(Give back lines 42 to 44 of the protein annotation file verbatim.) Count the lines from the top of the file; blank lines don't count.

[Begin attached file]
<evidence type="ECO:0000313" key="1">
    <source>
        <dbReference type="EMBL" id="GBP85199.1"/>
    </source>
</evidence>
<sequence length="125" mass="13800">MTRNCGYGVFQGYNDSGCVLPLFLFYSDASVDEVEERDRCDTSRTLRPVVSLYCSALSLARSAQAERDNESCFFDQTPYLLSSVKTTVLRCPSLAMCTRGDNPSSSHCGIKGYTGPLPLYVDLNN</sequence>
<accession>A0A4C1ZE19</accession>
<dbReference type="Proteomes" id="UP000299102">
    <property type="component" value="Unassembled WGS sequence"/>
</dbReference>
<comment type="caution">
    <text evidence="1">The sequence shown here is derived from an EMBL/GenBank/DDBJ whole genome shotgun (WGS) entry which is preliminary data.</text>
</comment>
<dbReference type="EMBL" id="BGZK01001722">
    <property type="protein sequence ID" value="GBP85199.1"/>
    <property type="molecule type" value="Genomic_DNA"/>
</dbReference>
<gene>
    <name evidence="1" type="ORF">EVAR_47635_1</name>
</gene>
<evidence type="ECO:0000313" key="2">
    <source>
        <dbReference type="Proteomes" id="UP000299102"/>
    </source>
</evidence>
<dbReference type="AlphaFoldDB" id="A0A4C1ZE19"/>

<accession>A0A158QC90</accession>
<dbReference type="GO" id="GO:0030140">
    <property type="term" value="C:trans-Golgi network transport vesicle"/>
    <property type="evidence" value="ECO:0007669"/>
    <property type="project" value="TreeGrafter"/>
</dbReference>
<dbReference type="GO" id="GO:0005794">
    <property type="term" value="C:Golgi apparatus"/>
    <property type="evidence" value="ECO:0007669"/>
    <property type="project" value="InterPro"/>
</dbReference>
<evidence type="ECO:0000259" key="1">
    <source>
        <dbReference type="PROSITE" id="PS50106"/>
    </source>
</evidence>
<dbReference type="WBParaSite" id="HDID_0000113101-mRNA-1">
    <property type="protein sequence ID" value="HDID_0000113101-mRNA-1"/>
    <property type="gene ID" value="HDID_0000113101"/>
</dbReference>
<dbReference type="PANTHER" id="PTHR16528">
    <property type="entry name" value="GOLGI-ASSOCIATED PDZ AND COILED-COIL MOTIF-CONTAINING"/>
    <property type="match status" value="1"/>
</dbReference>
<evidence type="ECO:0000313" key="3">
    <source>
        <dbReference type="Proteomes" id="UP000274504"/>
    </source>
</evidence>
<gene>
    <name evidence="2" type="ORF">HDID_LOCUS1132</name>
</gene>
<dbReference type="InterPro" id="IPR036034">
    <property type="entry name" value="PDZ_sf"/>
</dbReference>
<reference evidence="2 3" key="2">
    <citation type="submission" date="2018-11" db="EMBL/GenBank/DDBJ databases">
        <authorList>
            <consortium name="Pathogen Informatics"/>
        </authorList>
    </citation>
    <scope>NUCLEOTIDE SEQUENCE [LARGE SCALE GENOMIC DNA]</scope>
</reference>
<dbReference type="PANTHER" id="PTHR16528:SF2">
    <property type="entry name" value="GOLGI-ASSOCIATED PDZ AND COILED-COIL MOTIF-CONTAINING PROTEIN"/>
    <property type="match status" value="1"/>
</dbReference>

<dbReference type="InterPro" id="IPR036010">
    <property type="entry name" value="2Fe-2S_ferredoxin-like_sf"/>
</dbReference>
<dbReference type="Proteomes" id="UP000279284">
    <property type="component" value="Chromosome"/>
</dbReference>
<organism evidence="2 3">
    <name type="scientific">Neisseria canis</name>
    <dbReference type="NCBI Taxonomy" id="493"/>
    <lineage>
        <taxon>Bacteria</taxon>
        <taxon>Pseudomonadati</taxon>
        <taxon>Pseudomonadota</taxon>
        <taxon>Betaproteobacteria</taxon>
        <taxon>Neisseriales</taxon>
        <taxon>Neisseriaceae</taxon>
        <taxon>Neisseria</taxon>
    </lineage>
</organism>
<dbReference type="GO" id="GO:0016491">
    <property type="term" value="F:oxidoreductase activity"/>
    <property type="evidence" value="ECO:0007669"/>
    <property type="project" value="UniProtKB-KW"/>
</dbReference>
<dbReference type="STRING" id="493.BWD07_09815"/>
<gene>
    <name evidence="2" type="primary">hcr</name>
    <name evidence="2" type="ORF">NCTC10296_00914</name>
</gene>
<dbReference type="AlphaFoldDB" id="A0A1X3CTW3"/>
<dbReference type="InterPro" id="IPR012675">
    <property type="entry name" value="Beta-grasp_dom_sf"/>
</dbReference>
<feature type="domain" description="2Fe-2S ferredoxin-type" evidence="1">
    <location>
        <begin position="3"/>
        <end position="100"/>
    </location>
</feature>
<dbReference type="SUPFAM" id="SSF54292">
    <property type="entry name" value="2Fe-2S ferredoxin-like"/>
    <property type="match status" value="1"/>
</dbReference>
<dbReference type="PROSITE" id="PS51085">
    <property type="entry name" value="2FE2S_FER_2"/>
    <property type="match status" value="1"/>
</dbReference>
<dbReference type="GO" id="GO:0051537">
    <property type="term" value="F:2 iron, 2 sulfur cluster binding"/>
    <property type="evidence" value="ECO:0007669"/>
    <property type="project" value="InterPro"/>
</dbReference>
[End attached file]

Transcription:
</evidence>
<dbReference type="WBParaSite" id="HDID_0000113101-mRNA-1">
    <property type="protein sequence ID" value="HDID_0000113101-mRNA-1"/>